A filter without electricity? - The Planted Tank Forum
 
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post #1 of 9 (permalink) Old 09-12-2015, 10:42 PM Thread Starter
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A filter without electricity?

Well...anyone come up with any ideas for this (other than a heavily planted tank, obviously )? Just today I was considering how one might create a completely electricity-less tank, not unlike the kind of circumstances that the pioneers of the fish keeping hobby had to work with, and came up with a system a bit like this (forgive the exceptionally crude drawing accompanying it...I'm a better pixel artist than that, I just threw it together while I was creating this post):

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The idea is that I would have a 'reservoir' elevated above the tank/indoor pond that would be filled with water from the tank. I would suck on an air line that would lead from the tank to a 'filter', elevated above the tank but bellow the reservoir and filled with some sort of filter material (if they're anything like my traditional filters it would be gravel and polyfiber). The filter - also located above the tank and constantly filled with its own water - would overflow as a result and let a slow trickle of water into the main tank, oxygenating both the filter (and hopefully its colony of ammonia and nitrite eating bacteria) and the tank. Obviously this has a few problems...you would have to re-fill (and likely re-start) the filter regularly, the flow would be quite slow (I wouldn't try this with riverine fish), the need for a large reservoir rules this method out with tanks much smaller than a 29 gallon (even with that, you would probably need a gang valve to slow the water flow still further so as to keep the reservoir from emptying aggravatingly quickly, as it would with a small reservoir), and finally the nature of this system effectively rules out most lids (and many of the slackwater fish, like bettas and killifish, that would do best in this setup) . I am not sure whether I will actually try to do something like this, but I would still like your thoughts on it and of any other 'unpower' filter concepts.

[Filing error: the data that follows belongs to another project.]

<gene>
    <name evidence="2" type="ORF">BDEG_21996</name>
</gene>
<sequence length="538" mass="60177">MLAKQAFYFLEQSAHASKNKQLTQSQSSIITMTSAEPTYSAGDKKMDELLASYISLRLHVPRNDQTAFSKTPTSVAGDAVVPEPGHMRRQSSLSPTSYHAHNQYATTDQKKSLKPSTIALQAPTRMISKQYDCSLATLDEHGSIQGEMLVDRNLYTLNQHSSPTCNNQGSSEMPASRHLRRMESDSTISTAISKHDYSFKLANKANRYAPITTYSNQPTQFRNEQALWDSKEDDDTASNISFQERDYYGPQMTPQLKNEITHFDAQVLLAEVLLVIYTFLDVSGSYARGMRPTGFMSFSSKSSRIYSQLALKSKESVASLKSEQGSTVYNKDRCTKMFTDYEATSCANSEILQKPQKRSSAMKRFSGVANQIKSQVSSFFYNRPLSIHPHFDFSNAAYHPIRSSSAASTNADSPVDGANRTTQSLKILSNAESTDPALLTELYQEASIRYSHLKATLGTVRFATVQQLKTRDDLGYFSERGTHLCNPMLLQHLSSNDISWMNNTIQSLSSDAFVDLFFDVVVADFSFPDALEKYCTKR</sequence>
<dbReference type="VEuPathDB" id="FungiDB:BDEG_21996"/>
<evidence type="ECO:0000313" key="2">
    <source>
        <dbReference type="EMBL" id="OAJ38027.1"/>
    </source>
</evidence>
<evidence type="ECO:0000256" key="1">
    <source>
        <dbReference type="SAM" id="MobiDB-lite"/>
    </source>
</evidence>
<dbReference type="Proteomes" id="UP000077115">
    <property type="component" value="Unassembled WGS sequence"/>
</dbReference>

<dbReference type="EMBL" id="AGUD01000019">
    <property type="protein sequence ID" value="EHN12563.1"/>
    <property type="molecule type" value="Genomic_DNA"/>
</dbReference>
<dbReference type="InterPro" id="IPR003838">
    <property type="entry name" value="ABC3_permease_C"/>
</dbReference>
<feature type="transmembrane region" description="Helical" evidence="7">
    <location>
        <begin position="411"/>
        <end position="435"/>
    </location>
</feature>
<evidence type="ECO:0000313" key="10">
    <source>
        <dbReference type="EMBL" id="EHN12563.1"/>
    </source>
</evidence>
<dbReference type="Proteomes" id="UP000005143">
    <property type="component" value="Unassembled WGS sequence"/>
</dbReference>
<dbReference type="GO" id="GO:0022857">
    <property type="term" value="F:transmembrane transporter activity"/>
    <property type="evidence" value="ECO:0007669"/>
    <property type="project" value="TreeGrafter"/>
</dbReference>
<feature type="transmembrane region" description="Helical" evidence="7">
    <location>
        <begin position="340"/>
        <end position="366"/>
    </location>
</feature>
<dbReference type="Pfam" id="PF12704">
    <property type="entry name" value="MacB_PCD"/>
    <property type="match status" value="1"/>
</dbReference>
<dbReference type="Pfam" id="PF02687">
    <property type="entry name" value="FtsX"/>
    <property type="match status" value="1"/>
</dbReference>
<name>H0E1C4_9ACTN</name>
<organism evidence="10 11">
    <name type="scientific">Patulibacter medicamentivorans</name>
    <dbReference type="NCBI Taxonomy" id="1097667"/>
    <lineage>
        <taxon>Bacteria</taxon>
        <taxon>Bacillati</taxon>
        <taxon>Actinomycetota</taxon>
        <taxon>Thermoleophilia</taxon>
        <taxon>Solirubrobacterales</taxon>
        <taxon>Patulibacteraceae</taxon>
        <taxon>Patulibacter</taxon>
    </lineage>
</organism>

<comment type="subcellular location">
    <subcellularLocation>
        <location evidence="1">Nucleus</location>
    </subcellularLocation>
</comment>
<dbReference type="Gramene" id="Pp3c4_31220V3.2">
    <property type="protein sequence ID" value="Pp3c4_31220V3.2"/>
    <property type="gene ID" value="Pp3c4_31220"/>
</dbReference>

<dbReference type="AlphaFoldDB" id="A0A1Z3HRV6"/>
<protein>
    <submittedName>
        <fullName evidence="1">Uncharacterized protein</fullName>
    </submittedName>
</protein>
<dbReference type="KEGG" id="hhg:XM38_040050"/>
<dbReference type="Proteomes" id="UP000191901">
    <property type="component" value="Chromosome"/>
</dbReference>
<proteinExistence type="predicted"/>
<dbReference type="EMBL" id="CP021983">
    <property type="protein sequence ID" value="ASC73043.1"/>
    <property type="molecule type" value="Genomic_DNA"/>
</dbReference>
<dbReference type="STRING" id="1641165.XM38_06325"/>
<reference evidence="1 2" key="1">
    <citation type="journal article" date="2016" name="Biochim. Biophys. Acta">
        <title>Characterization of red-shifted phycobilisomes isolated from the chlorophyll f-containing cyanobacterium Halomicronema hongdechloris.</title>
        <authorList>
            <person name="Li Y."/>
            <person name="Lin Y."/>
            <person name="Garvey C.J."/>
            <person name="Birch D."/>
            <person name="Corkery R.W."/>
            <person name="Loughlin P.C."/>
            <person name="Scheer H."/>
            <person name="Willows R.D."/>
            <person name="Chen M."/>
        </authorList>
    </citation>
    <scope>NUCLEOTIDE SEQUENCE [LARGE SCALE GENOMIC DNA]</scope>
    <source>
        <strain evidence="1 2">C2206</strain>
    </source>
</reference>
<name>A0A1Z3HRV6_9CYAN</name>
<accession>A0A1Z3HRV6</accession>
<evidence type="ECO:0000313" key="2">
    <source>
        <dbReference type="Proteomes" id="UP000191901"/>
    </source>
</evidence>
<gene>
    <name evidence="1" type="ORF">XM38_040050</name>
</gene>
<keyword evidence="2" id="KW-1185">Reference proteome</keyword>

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post #2 of 9 (permalink) Old 09-12-2015, 11:07 PM
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Filling the reservoir "by hand" would wear real thin real quick and eventually you would have a pump on it.
This also uses no electric pump other than an air pump. Bio-only filter has no screens/
pads to hinder daphnia(you may like that one)or fish/shrimp fry from going through the filter. Current in tank is mild(built/w Elassomas in mind) and through the filter also and
the RCS often go in there and back out against the current in the in take.
#1...Original week set up.
#2 Side view..water in @ bottom left.
#3 Top view a couple of months after set up. Water out @ bubbles. Shape perspective.
#4 A year later/w excess light/Clado on bottom/pearlweed at top right.
#5 Last month after light correction.
#6 Today.

https://www.plantedtank.net/forums/pi...ictureid=43385
https://www.plantedtank.net/forums/pi...ictureid=43401
https://www.plantedtank.net/forums/pi...ictureid=43393
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I really like taking pictures of the tank after dark. You can see reflections of the room
in that last picture which was in daylight hrs. Light has been reduced to reasonable
level so I can grow plants as well as algae. Except for the heater which just happens to fit in the water intake well, no other equipment is visible when you view the tank.

The shortest distance between any two points is a straight line...in the opposite direction...